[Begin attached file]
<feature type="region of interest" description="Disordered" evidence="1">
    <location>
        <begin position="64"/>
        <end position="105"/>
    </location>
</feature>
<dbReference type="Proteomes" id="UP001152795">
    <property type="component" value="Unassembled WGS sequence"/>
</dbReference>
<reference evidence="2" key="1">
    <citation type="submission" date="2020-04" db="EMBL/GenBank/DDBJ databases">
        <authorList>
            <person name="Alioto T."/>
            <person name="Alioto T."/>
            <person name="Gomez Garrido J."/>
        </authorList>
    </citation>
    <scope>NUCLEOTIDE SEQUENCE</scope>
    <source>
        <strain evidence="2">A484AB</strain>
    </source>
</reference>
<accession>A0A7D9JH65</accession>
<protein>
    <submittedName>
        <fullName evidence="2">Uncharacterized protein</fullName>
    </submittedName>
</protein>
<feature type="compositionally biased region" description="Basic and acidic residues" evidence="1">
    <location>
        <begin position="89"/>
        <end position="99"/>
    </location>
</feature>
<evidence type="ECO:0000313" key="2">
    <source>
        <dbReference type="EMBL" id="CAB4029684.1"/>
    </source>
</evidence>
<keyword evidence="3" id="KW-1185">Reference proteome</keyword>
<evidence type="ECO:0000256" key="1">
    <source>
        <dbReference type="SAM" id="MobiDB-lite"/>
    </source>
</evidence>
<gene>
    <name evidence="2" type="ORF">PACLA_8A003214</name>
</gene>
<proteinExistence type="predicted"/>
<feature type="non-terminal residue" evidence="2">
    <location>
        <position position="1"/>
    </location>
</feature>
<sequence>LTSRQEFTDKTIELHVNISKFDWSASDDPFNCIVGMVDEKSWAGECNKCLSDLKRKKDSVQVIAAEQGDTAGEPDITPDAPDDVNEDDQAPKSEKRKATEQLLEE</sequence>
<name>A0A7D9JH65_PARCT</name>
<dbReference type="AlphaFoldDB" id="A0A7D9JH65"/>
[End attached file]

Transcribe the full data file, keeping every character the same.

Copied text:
<feature type="region of interest" description="Disordered" evidence="1">
    <location>
        <begin position="64"/>
        <end position="105"/>
    </location>
</feature>
<dbReference type="Proteomes" id="UP001152795">
    <property type="component" value="Unassembled WGS sequence"/>
</dbReference>
<reference evidence="2" key="1">
    <citation type="submission" date="2020-04" db="EMBL/GenBank/DDBJ databases">
        <authorList>
            <person name="Alioto T."/>
            <person name="Alioto T."/>
            <person name="Gomez Garrido J."/>
        </authorList>
    </citation>
    <scope>NUCLEOTIDE SEQUENCE</scope>
    <source>
        <strain evidence="2">A484AB</strain>
    </source>
</reference>
<accession>A0A7D9JH65</accession>
<protein>
    <submittedName>
        <fullName evidence="2">Uncharacterized protein</fullName>
    </submittedName>
</protein>
<feature type="compositionally biased region" description="Basic and acidic residues" evidence="1">
    <location>
        <begin position="89"/>
        <end position="99"/>
    </location>
</feature>
<evidence type="ECO:0000313" key="2">
    <source>
        <dbReference type="EMBL" id="CAB4029684.1"/>
    </source>
</evidence>
<keyword evidence="3" id="KW-1185">Reference proteome</keyword>
<evidence type="ECO:0000256" key="1">
    <source>
        <dbReference type="SAM" id="MobiDB-lite"/>
    </source>
</evidence>
<gene>
    <name evidence="2" type="ORF">PACLA_8A003214</name>
</gene>
<proteinExistence type="predicted"/>
<feature type="non-terminal residue" evidence="2">
    <location>
        <position position="1"/>
    </location>
</feature>
<sequence>LTSRQEFTDKTIELHVNISKFDWSASDDPFNCIVGMVDEKSWAGECNKCLSDLKRKKDSVQVIAAEQGDTAGEPDITPDAPDDVNEDDQAPKSEKRKATEQLLEE</sequence>
<name>A0A7D9JH65_PARCT</name>
<dbReference type="AlphaFoldDB" id="A0A7D9JH65"/>